25. When the voltage and resistance are equal in a circuit, ONE amp will flow (Saunders version) One volt will push one amp through one ohm of resistance OHM’S LAW A picture is worth a thousand words

  26. Current flow is strictly a result of how much voltage and resistance there is To get more current Increase voltage Decrease resistance Or both To get less current to flow Decrease voltage Increase resistance Or both Ohms Law

  27. Voltage is represented by the letter “E” Amperage is represented by “I” Resistance is represented by “R” Ohm’s law formulas E = I x R

  28. Here is an easier way to remember The three formulas Need to know Need to know

  29. When you know the amperage and resistance of a circuit you can figure the voltage Voltage = amperage times resistance

  30. When you know the voltage and amperage of a circuit you can figure the resistance Resistance = voltage divided by amperage

  31. When you know the voltage and resistance of a circuit you can figure the amperage Amperage = voltage divided by resistance

  32. Let’s apply what we have learned Ohms law We will also learn about electrical power or watts Power is the rate of doing _________ Watts are the amount of electrical work There will be an ohm’s law and power quiz after D.C. Challenge D.C Challenge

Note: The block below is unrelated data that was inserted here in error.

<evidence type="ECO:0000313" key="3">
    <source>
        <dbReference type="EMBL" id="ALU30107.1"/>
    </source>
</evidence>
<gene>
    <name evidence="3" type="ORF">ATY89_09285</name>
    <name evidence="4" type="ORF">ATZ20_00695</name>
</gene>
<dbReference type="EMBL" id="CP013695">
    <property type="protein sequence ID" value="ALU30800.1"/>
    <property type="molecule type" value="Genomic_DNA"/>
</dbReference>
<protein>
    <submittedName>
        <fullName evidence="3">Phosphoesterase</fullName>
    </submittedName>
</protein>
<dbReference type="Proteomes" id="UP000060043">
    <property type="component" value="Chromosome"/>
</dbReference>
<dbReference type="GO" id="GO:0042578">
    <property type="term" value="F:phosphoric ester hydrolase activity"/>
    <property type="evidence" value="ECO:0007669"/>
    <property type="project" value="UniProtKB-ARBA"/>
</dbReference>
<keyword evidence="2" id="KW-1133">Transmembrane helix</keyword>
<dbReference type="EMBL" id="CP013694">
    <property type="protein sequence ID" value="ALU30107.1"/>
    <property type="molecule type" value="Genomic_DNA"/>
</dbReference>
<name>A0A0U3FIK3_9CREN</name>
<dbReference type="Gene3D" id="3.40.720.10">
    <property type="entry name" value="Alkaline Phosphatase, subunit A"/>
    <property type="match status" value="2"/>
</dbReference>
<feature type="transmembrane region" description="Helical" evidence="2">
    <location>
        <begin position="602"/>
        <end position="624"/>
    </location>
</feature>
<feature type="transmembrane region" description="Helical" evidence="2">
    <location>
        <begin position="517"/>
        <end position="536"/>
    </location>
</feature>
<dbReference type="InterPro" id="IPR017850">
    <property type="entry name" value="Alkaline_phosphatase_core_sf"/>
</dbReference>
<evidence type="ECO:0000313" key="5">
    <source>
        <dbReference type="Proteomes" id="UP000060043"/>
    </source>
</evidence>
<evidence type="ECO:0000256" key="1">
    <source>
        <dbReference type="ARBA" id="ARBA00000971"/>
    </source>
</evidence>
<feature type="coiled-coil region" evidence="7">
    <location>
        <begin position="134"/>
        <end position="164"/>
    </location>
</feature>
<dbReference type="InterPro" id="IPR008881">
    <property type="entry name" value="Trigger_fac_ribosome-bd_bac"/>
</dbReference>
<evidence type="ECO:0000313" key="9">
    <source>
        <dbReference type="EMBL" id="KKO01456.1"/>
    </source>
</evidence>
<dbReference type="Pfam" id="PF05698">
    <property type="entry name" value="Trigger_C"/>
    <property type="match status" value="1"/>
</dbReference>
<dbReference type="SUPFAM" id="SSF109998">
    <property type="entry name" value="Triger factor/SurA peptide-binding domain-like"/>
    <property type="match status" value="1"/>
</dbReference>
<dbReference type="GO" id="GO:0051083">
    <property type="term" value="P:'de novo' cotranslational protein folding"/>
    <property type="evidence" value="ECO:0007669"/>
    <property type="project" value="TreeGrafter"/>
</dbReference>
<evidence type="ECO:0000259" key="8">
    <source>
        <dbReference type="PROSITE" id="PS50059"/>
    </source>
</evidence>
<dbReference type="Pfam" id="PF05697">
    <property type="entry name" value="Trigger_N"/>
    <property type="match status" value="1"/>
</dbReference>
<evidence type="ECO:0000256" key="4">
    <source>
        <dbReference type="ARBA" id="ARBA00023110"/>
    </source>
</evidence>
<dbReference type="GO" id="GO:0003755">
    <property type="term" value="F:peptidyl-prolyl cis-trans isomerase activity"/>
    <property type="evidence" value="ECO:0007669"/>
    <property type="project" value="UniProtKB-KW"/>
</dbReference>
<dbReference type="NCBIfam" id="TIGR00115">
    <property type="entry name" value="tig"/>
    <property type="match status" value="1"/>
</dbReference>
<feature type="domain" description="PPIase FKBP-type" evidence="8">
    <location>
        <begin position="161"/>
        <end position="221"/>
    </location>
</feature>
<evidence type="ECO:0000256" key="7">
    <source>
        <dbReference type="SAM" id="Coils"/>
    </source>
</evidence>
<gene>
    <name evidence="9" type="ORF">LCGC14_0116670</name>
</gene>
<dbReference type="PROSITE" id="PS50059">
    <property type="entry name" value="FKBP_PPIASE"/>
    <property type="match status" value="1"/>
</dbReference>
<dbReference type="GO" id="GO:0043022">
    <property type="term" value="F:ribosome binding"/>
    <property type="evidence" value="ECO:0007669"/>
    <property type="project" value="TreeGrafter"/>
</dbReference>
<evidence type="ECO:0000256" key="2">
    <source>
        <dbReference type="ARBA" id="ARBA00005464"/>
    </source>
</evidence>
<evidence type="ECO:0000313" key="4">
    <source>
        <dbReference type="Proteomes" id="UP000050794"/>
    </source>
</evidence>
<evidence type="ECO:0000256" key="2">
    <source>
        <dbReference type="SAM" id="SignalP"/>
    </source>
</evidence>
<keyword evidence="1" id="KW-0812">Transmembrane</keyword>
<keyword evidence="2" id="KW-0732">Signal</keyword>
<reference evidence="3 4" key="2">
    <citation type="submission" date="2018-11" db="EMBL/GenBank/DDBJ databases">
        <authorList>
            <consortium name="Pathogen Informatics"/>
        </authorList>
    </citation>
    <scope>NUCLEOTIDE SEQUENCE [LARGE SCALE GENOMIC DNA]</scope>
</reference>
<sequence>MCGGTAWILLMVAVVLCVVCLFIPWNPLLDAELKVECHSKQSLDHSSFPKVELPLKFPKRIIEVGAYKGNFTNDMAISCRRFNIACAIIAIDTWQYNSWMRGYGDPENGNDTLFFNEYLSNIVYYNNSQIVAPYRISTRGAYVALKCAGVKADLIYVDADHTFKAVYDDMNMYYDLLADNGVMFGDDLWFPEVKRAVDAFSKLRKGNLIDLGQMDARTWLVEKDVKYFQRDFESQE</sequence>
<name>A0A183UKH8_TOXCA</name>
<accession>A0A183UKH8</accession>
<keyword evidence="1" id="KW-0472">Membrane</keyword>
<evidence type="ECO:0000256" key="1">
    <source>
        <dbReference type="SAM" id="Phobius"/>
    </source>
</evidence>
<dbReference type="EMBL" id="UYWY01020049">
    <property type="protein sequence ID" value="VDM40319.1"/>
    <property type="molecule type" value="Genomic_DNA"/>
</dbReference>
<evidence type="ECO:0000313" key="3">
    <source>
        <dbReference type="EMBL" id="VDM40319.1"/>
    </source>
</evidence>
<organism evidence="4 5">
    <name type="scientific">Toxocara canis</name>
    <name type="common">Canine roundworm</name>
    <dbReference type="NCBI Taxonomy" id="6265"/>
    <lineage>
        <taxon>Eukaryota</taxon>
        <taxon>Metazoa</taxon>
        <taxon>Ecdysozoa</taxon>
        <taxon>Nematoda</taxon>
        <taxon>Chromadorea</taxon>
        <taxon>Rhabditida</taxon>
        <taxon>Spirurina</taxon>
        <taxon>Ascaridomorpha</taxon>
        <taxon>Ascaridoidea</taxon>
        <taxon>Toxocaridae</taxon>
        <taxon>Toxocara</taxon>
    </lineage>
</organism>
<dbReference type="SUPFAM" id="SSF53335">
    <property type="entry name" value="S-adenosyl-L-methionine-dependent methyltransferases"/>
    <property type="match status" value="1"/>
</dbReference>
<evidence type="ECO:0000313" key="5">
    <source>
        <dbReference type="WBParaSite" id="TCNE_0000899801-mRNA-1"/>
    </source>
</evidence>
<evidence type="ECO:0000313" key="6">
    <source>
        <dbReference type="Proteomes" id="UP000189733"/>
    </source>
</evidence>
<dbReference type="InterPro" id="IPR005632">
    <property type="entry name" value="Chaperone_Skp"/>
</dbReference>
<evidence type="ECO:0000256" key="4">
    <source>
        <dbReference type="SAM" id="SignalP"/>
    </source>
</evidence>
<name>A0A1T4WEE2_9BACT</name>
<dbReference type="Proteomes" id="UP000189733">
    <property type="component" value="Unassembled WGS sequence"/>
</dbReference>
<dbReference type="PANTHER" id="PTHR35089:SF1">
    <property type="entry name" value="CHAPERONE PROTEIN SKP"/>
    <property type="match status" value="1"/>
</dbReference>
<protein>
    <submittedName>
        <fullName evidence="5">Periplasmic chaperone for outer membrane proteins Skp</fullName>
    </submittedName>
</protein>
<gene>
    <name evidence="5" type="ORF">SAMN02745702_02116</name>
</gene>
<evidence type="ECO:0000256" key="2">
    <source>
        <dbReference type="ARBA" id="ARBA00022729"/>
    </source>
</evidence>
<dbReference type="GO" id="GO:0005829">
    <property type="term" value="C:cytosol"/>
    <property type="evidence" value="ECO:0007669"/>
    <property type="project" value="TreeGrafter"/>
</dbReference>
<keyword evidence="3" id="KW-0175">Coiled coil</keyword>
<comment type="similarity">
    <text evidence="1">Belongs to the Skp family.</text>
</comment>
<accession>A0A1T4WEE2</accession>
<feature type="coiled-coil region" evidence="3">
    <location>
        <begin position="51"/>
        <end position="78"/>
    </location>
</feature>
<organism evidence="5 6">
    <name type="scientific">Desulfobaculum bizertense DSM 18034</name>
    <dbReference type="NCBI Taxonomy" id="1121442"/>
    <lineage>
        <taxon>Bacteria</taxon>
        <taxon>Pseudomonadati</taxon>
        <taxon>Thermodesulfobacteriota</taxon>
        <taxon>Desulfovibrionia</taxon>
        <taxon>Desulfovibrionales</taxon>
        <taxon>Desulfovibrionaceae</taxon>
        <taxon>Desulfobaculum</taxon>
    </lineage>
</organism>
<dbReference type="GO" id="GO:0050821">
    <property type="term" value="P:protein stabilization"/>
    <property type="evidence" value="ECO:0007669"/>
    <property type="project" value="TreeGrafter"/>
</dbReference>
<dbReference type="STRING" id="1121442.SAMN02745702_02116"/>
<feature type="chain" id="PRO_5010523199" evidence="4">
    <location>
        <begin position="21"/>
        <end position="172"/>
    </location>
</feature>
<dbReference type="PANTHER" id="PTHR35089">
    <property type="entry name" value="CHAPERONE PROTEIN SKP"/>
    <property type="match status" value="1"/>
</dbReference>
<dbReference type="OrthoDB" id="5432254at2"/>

33. ELECTRICITY After ATECH 1-7

  34. Only one path Amperage stays the same Each resistance adds up to the total R1+R2=Rt Voltage divided between the loads (all used up or dropped) Series Circuit Rules Must know!

  35. Hooked across or in parallel Red to most positive and black to most negative Used in a live circuit Voltmeters

  36. Hooked in series (in line and part of the circuit) Red to most positive and black to most negative Used in a live circuit Ammeters Be careful not to hook across voltage (it will blow fuse

  37. Used in a dead circuit Must be hooked across or in parallel Analog meter must be calibrated to compensate for battery Part you want to measure must be isolated from the rest of the circuit Good connections Ohm Meters

  38. Atech 8-11 Atech 12-14 Type of circuits Atech 1-7

  39. Parallel circuits The rules are going to change ATECH 7-11

  40. Lets go get it done!

  41. ELECTRICITY

  42. Problem Circuits

  43. No flow Infinite resistance Won’t use circuit protection Meters to find open Volt (will read source voltage across open) Ohm (will read infinite across open) Open Circuit

  44. Less flow than normal Won’t use circuit protection Meters to find Voltmeter (will drop more voltage at problem) Ohmmeter (will read more resistance at problem) High resistance

  45. More flow than normal May use circuit protection Meters to use Ohmmeter (less resistance at problem) Voltmeter (only if circuit is still live, voltmeter will read less voltage drop at problem) Short circuit

  46. Huge flow (no resistance) Will use circuit protection or burn up circuit Ohmmeter is the only meter to use (circuit will be dead) Ohmmeter will show no resistance to ground at the problem Grounded circuit(short to ground, dead short)

  47. Hardest to find and fix When one circuit shorts voltage into another Short to voltage

  48. Won’t use circuit protection Less amps will flow Caused by Bad battery Charging system fault Low voltage